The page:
Along the way, Davies traded constantly on his famous brother-in-law’s name, with Mitt Romney’s encouragement. Indeed, Romney and Davies went together into the Lifelike doll business — a venture that not only illustrates their exploitation of China outsourcing but their ruthless corporate style. The Wall Street Journal first broke the Lifelike Doll Co. story last January. But after a single brief report the Journal promptly dropped the thread before unraveling the China connection. The Journal story also missed Romney’s and Bain’s fascination with several other doll and toy companies, not just Lifelike, all of which were also connected with bankruptcies.

The Wall Street Journal’s lead summarized the issue:

“Mitt Romney rarely got personally involved in individual deals toward the end of his time as chief executive of Bain Capital. But he was closely involved in a failed investment in a company that sold expensive dolls semi-customized to resemble the girl they were bought for. Mr. Romney was brought the idea by a friend from Brigham Young University and Harvard Business School who was one of the original partners of the doll company, which was called Lifelike Co. and used the brand name My Twinn.”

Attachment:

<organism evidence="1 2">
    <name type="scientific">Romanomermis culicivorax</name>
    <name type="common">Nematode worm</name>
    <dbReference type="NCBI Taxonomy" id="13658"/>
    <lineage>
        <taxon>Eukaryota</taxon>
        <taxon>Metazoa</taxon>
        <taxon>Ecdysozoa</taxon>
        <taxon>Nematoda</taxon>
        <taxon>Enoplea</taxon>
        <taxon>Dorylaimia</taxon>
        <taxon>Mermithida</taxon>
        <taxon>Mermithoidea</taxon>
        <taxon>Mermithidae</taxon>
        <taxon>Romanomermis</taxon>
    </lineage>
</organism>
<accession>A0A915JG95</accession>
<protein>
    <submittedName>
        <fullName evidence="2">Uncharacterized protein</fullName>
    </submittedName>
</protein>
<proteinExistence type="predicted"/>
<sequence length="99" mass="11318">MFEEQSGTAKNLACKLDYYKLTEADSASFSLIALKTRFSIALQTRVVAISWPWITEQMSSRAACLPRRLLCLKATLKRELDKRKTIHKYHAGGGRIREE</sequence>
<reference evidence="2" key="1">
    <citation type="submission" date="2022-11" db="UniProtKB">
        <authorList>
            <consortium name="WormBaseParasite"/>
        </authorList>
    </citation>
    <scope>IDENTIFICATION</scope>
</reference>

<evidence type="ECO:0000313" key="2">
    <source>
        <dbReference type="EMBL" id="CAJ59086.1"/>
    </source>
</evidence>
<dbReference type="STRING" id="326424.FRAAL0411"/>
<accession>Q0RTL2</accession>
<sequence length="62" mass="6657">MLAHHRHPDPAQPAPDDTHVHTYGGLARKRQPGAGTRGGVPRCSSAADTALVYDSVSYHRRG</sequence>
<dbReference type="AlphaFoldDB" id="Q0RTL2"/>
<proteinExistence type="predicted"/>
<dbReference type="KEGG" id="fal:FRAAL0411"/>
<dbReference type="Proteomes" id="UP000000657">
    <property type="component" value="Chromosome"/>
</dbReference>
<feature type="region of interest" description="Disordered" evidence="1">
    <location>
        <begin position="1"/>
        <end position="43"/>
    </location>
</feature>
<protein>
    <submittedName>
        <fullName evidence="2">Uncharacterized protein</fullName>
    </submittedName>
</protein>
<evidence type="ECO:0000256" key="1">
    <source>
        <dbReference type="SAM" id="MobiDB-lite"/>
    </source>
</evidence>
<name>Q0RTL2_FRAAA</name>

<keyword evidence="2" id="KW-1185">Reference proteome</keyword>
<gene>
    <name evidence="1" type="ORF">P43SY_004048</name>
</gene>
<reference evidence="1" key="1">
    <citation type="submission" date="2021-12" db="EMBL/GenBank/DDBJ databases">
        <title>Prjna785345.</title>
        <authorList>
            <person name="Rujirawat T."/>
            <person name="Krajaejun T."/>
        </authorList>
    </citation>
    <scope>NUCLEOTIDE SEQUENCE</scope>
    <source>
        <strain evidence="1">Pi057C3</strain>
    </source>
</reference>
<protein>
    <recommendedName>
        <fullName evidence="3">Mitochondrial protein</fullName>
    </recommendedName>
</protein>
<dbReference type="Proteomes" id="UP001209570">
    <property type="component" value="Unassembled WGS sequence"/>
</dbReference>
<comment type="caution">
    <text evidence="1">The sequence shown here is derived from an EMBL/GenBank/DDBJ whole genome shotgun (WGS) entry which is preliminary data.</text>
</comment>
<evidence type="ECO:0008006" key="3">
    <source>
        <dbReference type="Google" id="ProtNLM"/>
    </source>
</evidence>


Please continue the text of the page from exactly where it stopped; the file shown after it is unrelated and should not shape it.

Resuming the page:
“As far as I can recall, Lifelike was the only investment that Mitt originated from his personal network,” former Bain executive Marc Wolpow told the Journal. “He said other Bain partners weren’t enthusiastic, but ‘it was a small investment, so no one really seemed to care that much.”